A clip has been released from Michael Clayton's new film The Dunning Man, "featuring a protagonist who faces the kind of real estate troubles that will make your home-hunting problems seem like a walk in the park." Based on Kevin Fortuna's short story collection of the same name, the movie stars James Carpinello and made its premiere at Cinequest earlier this month. The Dunning Man "will continue its festival run in the coming months," Indiewire noted. 

Books & Authors

Awards: PEN Literary; BTBA Longlists; Christophers

The Return by Hisham Matar (Penguin Random House) won the inaugural $75,000 PEN/Jean Stein Book Award during the PEN America Literary Awards ceremony Monday night in New York City. Other award winners announced at the event included:

PEN/Nabokov Award for Achievement in International Literature ($50,000): Adonis
PEN/Robert W. Bingham Prize for Debut Fiction ($25,000): Insurrections by Rion Amilcar Scott (University Press of Kentucky)
PEN/Diamonstein-Spielvogel Award for the Art of the Essay ($10,000): The Girls in My Town by Angela Morales (University of New Mexico Press)

A complete list of 2017 winners is available here.


The fiction and poetry longlists have been released for this year's Best Translated Book Award, sponsored by Three Percent and honoring "the best original works of international fiction and poetry published in the U.S. during the previous year." The longlists include books from 24 countries, writing in 15 languages, and published by 25 presses. Finalists for both categories will be announced April 18, with the winners named May 4.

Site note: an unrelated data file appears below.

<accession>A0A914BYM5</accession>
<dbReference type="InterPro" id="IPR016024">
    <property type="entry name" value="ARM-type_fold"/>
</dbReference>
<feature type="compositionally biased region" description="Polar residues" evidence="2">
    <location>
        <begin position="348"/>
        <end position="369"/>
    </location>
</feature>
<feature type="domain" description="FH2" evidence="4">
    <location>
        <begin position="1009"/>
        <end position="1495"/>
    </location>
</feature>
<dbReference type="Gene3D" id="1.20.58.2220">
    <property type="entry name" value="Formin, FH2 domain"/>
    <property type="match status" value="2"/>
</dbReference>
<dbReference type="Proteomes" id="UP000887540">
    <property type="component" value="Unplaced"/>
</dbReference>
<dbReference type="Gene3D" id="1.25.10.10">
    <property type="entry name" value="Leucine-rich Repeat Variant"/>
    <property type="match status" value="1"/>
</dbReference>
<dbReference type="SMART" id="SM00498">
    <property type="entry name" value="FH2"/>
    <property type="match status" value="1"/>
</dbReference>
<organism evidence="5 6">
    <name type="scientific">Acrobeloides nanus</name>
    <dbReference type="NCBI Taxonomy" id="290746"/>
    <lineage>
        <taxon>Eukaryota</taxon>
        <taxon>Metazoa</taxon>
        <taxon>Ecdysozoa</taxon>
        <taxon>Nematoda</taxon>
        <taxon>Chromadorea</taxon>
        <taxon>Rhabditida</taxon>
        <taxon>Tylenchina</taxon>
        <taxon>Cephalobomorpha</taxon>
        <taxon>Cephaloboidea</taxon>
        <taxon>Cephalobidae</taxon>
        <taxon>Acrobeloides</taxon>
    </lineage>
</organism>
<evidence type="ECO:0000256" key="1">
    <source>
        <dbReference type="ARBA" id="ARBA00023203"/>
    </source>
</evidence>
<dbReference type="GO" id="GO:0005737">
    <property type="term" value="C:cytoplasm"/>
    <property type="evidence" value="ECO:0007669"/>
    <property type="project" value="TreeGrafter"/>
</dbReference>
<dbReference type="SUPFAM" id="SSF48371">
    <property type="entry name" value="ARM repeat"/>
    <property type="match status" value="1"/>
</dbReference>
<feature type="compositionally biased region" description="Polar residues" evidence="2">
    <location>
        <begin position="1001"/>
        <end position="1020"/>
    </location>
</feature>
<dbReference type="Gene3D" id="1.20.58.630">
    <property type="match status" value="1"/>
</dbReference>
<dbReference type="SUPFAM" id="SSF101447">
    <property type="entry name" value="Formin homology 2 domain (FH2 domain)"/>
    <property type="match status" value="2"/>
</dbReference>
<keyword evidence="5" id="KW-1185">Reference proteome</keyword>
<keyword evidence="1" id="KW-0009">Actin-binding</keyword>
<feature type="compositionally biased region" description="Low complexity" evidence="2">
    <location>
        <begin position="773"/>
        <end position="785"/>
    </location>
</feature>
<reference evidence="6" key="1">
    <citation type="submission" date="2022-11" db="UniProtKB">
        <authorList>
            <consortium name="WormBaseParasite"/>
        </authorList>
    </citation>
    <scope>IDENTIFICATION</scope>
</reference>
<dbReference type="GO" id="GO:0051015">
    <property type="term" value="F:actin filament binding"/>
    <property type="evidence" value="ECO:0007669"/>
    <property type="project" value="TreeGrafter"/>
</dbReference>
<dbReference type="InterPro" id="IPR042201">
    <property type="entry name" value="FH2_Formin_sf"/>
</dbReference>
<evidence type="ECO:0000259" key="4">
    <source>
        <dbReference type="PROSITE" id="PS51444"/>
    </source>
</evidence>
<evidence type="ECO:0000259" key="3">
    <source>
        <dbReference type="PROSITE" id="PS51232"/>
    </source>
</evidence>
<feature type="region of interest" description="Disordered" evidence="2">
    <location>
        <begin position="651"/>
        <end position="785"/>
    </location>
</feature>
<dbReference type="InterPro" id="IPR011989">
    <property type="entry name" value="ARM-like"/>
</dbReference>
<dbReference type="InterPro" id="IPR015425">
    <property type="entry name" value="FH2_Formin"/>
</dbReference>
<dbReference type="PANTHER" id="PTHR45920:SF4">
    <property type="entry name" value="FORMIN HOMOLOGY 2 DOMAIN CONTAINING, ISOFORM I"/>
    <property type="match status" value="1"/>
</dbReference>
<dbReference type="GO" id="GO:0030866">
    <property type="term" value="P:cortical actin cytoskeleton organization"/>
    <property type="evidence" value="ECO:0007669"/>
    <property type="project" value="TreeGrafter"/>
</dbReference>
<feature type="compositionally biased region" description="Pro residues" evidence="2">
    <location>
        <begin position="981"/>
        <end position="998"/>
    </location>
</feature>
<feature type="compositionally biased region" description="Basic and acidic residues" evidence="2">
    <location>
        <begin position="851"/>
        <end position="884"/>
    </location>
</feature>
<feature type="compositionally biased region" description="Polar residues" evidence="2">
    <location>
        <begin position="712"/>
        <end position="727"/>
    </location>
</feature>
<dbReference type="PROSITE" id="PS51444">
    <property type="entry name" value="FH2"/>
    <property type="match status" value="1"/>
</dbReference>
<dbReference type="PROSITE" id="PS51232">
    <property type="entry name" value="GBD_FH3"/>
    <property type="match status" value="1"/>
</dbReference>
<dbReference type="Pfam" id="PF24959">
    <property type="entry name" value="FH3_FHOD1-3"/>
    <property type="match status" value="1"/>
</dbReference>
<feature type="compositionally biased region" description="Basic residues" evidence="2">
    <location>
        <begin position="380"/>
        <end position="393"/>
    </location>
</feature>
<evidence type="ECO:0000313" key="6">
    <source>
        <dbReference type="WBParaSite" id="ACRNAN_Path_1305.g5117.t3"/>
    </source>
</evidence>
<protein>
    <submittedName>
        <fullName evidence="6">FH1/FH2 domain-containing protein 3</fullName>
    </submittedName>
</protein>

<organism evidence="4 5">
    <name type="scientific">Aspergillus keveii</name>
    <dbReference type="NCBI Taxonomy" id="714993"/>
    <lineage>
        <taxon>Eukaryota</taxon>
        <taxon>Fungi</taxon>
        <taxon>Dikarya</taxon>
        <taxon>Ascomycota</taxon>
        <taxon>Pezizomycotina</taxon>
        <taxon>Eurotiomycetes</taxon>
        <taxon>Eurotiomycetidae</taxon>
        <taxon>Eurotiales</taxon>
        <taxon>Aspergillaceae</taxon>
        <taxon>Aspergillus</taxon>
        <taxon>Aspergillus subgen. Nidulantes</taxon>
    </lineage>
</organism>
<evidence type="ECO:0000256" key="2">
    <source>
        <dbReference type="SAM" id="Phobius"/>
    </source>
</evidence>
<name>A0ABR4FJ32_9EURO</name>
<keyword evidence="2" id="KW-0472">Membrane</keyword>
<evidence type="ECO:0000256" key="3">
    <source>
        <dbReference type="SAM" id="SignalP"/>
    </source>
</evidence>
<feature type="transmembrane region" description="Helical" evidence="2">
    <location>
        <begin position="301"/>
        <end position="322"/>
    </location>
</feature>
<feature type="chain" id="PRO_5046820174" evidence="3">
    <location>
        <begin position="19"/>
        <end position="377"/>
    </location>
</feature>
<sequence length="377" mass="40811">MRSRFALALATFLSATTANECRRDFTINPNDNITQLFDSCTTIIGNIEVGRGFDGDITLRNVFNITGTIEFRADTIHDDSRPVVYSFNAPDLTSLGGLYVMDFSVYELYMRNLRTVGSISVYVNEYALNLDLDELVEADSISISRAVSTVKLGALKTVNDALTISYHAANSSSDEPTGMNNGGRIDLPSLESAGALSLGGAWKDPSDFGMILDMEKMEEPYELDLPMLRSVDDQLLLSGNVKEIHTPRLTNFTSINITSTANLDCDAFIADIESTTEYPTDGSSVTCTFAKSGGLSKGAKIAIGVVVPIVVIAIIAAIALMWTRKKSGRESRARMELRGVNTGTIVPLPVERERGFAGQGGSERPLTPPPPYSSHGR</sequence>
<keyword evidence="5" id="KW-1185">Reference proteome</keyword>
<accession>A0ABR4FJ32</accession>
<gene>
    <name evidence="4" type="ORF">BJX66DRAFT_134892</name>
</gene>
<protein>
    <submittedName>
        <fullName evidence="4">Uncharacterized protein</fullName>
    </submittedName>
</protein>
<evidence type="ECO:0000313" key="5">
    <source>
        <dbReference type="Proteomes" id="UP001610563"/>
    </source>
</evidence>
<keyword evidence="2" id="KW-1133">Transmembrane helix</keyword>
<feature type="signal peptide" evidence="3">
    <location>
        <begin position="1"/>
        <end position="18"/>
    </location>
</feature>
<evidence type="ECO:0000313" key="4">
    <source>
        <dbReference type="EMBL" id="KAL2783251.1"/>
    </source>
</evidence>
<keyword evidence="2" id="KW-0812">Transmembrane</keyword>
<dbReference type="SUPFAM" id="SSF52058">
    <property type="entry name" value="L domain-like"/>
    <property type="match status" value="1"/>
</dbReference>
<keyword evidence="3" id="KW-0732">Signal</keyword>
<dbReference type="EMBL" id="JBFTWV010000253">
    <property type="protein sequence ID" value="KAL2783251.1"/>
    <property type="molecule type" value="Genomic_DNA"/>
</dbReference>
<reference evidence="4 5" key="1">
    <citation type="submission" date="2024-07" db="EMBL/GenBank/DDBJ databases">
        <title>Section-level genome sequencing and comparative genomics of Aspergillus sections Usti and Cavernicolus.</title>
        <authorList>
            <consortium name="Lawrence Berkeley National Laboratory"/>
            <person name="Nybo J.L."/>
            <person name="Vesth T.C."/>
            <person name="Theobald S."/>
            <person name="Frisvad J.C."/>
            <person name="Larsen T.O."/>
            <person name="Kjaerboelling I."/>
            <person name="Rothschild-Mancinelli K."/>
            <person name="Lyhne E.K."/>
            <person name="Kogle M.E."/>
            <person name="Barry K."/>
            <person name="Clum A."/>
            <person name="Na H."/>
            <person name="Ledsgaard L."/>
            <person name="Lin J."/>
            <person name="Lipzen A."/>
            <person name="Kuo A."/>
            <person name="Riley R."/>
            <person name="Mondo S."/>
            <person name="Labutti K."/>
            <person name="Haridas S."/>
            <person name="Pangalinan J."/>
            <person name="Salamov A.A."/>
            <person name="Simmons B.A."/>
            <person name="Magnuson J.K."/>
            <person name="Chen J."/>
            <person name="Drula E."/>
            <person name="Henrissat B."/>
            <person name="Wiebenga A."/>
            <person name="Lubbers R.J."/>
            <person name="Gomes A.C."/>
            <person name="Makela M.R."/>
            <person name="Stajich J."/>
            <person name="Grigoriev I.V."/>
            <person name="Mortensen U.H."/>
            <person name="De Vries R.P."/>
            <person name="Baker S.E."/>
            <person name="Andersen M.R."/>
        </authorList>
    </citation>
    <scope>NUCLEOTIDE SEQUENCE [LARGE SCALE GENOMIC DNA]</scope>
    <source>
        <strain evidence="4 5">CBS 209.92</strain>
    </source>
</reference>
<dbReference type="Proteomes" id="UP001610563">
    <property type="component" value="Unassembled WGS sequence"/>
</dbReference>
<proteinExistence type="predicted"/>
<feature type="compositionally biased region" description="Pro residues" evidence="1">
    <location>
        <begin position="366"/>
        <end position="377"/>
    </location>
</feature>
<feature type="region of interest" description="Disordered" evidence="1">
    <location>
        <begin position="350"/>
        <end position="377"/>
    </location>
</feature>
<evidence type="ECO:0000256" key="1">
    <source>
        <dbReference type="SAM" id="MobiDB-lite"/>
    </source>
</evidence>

Twelve books for adults and young people will be celebrated May 16 at the 68th annual Christopher Awards, which are presented to authors and illustrators--as well as writers, producers and directors--whose work "affirms the highest values of the human spirit." This year's winning titles are:

Carry On: A Story of Resilience, Redemption & an Unlikely Family by Lisa Fen (Harper Wave)
The Hundred Story Home: A Journey of Homelessness, Hope & Healing by Kathy Izard (Grace Press)
Love That Boy: What Two Presidents, Eight Road Trips & My Son Taught Me About a Parent's Expectations by Ron Fournier (Harmony Books)
Operating on Faith: A Painfully True Love Story by Matt Weber (Loyola Press)